For the uninitiated, Tech Yourself Before You Wreck Yourself (TYBYWY) is a monthly selection of free webinars, classes, and other education opportunities for the aspiring technologist and the total newbie alike.

The Monthly MOOC

If, like so many of us, you’re intrigued by use of gamification in content design and delivery, Coursera’s perennially popular MOOC on the subject is open starting January 26th. Make your New Year’s resolution to educate yourself on this powerful outreach method. It’s particularly interesting from a training/instructional design perspective.

Worthwhile Webinars

OpenCon has posted its 2014 Webcast Round-Up, and the resources there are excellent if you are trying to learn more about Open Access.

I know that I’ve mentioned them in past post, but Library Journal’s Webcast series has been stepping up its game recently. These programs are on my docket, and you should consider attending too:

November 14th (Yes, TODAY) – Data, Assessment, and Participatory Design: Rethinking Information Literacy, Spaces, and Services in Two Academic Libraries

November 18th – Common x 3 (Public, Academic, School): Designing next generation gathering and learning spaces for libraries of every type

November 20th – Library UX: Unique Programs and Services for an Engaged Community | Lead the Change

Two Cool Gigs: 

Interested in in pursuing a career in media archives and social justice? Consider this paid internship in Democracy Now!’s Archives. Application deadline 11/15.

Another option, NPR’s Library Archives has a paid internship. Get on it and apply by 11/21!

Tech On, TYBYWYers-

Happy Thanksgiving! TYBYWY will return 12/12. As always, let me know if you have any questions or suggestions. Leave a message here or catch me on Twitter, @linds_bot.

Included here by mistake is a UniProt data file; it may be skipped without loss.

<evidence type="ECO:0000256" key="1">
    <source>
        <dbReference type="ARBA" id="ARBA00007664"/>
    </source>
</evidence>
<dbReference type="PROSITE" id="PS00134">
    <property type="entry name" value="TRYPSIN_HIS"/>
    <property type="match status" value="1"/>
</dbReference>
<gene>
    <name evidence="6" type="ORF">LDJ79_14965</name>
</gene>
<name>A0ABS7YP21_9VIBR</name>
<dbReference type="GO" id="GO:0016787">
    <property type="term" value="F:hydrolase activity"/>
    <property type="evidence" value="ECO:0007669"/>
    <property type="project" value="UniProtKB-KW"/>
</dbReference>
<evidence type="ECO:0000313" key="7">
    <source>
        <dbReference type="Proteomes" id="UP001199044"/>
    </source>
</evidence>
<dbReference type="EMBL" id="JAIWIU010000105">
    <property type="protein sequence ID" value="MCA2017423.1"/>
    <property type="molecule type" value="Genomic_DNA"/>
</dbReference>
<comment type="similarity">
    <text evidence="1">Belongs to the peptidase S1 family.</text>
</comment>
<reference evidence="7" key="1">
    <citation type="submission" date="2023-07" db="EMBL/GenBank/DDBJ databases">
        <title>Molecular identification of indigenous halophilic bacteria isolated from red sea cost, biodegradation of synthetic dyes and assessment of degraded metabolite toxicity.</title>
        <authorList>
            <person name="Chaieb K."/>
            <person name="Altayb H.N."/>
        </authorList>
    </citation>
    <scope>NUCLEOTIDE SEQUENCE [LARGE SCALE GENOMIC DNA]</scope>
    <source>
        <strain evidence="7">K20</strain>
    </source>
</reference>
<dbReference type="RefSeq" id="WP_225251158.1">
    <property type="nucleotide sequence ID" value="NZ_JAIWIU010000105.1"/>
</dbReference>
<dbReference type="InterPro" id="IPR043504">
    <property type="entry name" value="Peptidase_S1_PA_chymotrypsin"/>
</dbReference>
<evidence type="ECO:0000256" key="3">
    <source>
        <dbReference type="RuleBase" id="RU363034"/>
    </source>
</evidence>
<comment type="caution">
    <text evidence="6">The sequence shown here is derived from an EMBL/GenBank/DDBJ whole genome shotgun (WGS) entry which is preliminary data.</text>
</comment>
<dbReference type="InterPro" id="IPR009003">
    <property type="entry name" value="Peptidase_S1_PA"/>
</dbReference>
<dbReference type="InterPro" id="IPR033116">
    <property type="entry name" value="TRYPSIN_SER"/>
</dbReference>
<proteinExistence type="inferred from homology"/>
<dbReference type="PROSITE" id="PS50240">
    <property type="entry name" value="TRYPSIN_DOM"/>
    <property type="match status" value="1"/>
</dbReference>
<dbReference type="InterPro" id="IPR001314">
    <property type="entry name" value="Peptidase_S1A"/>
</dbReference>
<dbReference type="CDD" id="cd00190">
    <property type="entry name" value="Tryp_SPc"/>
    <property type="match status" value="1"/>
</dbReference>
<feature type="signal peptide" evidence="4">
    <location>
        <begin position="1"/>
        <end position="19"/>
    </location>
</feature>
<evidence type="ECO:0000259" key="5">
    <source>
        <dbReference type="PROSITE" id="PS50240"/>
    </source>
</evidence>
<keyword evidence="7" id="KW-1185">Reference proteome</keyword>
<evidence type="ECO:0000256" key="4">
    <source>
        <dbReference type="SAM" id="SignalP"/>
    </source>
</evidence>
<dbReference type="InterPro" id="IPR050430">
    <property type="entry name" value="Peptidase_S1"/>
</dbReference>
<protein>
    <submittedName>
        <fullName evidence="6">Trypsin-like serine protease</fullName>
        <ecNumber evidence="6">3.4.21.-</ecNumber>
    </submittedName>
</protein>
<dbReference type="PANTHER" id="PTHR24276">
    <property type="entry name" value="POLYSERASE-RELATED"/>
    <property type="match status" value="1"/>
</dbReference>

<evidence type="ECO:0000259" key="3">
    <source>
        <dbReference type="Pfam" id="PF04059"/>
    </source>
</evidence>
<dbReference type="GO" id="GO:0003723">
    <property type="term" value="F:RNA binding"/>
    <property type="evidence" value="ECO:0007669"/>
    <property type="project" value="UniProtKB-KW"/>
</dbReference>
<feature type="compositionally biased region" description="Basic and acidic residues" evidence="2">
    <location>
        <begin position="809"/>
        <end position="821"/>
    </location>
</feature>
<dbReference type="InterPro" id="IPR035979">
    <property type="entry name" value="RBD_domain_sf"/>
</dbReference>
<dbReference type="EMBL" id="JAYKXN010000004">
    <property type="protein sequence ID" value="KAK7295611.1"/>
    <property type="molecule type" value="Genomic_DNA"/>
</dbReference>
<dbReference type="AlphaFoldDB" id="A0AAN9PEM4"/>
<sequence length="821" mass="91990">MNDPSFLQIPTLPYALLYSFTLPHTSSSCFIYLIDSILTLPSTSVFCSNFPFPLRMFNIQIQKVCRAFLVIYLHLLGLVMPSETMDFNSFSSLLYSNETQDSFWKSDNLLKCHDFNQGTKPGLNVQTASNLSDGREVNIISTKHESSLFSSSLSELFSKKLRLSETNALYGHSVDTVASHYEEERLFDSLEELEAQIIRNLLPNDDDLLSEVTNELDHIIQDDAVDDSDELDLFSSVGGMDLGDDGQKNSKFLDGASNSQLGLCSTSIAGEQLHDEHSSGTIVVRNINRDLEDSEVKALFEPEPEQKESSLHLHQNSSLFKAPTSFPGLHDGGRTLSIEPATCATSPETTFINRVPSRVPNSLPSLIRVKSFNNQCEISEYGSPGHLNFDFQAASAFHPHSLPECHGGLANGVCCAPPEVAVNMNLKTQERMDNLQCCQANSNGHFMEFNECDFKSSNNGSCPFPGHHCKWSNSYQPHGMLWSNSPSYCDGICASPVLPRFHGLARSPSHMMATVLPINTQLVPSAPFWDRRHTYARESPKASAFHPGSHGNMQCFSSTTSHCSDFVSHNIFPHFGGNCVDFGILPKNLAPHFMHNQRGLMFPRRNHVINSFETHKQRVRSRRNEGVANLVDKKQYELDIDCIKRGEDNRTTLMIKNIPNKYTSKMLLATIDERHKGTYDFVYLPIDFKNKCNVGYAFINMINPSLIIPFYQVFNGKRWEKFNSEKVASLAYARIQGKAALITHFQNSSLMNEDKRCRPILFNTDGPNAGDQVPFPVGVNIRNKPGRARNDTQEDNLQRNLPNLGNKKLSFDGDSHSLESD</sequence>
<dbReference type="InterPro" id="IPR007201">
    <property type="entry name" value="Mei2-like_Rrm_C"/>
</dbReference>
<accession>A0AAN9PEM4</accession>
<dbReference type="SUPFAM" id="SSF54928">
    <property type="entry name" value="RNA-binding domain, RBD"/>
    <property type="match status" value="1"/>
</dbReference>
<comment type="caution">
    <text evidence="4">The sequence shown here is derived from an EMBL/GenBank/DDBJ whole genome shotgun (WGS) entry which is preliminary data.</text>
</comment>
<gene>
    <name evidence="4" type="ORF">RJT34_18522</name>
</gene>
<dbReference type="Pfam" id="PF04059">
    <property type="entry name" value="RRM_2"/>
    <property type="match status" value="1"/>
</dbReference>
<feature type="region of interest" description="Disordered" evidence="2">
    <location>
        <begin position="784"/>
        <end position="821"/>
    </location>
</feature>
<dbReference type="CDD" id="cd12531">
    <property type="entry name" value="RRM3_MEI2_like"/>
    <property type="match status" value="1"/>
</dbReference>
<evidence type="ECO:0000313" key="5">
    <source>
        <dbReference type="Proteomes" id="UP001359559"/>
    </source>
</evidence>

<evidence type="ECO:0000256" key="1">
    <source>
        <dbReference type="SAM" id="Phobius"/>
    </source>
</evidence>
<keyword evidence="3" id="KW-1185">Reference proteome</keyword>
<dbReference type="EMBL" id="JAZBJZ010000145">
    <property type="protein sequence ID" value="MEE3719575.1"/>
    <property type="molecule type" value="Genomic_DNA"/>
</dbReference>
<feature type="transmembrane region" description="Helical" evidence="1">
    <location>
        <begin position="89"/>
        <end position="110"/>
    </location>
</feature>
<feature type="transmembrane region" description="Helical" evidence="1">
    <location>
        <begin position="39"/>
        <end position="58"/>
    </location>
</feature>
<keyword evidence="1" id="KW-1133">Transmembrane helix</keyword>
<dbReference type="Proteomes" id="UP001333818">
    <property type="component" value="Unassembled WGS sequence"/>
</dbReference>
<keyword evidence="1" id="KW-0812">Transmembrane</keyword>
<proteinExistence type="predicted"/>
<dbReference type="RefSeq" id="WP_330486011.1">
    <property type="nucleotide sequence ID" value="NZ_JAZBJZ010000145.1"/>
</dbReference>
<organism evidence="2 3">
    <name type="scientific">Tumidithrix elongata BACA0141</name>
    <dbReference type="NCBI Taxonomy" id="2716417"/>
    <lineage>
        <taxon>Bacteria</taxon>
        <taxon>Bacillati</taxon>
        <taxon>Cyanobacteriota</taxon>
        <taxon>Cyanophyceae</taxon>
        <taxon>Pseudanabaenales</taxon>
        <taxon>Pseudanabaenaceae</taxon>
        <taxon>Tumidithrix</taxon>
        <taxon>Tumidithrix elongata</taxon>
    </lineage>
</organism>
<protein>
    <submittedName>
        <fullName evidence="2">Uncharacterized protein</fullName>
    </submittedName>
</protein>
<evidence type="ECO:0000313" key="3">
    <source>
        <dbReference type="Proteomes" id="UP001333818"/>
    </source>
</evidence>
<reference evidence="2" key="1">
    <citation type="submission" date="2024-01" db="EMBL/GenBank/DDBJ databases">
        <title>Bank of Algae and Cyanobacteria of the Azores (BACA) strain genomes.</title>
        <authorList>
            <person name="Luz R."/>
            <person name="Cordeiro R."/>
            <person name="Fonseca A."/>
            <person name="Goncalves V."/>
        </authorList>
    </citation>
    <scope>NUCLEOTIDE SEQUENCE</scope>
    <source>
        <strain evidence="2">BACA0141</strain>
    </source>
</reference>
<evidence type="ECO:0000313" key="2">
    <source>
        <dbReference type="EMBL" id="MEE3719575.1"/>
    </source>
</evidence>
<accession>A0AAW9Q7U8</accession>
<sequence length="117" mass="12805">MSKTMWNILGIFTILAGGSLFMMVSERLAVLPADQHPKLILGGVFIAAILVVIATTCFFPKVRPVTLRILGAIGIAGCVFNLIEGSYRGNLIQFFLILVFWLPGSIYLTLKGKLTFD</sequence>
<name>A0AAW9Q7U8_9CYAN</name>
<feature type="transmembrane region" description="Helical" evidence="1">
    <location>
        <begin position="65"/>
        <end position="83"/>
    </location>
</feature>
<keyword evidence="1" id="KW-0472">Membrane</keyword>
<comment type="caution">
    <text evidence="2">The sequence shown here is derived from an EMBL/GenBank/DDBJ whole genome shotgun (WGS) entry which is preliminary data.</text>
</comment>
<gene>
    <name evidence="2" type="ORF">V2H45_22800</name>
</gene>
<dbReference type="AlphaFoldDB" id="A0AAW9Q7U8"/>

Digital Curation Tools I Want to Learn

When I first started my job as Digital Curation Coordinator in June, I didn’t quite know what I would be doing. Then I started figuring it out.  As I’ve gotten settled, I’ve realized that I want to be more proactive in identifying tools and platforms that the researchers I’m working with are using so that I can connect with their experience more easily.

However, the truth is that I find it hard to know what tools I should focus on. What usually happens when I learn about a new tool is a cursory read through the documentation… I familiarize myself well enough to share in a few sentences what it does, but most of the time I don’t become incredibly familiar. There are just soooo many tools out there. It’s daunting.

Knowing my tendencies, I decided it would be a good challenge for me to dig deeper into three areas where I am more ignorant than I’d like to be.

Data analysis programs R, SPSS, & SAS

I don’t know a lot about data analysis but I think it will be critical in terms of how well I can understand researchers. Of the three, I’m most familiar with SPSS already and I’ll probably devote the most time to learning R (perhaps through this data science MOOC, which fellow LITA blog writer Bryan pointed out). With SAS, I’m mostly interested in learning how it differs from the others rather than delving too deep.

Metadata editors Colectica & Morpho

Why these two? It’s pretty arbitrary, I guess: I learned about them in a recent ecology data management workshop I was presenting at. As is often the case, I learned a lot from the other presenters! A big part of my job is figuring out how to help researchers manage their data – and a big barrier to that is the painstaking work of creating metadata.

Digital forensics tool BitCurator

I was lucky enough to be able to attend a two-day workshop at my institution, so I have played around with this in the past. BitCurator is an impressive suite of tools that I’m convinced I need to find a use case to explore further. This is a perfect example of a tool I know decently already – but I really want to know better, especially since I already have people bringing me obsolete media and asking what I can do about it.

What tools do you want to learn? And for anyone who helps researchers with data management in some capacity, what additional tools do you recommend I look into?

Jobs in Information Technology: November 12

New vacancy listings are posted weekly on Wednesday at approximately 12 noon Central Time. They appear under New This Week and under the appropriate regional listing. Postings remain on the LITA Job Site for a minimum of four weeks.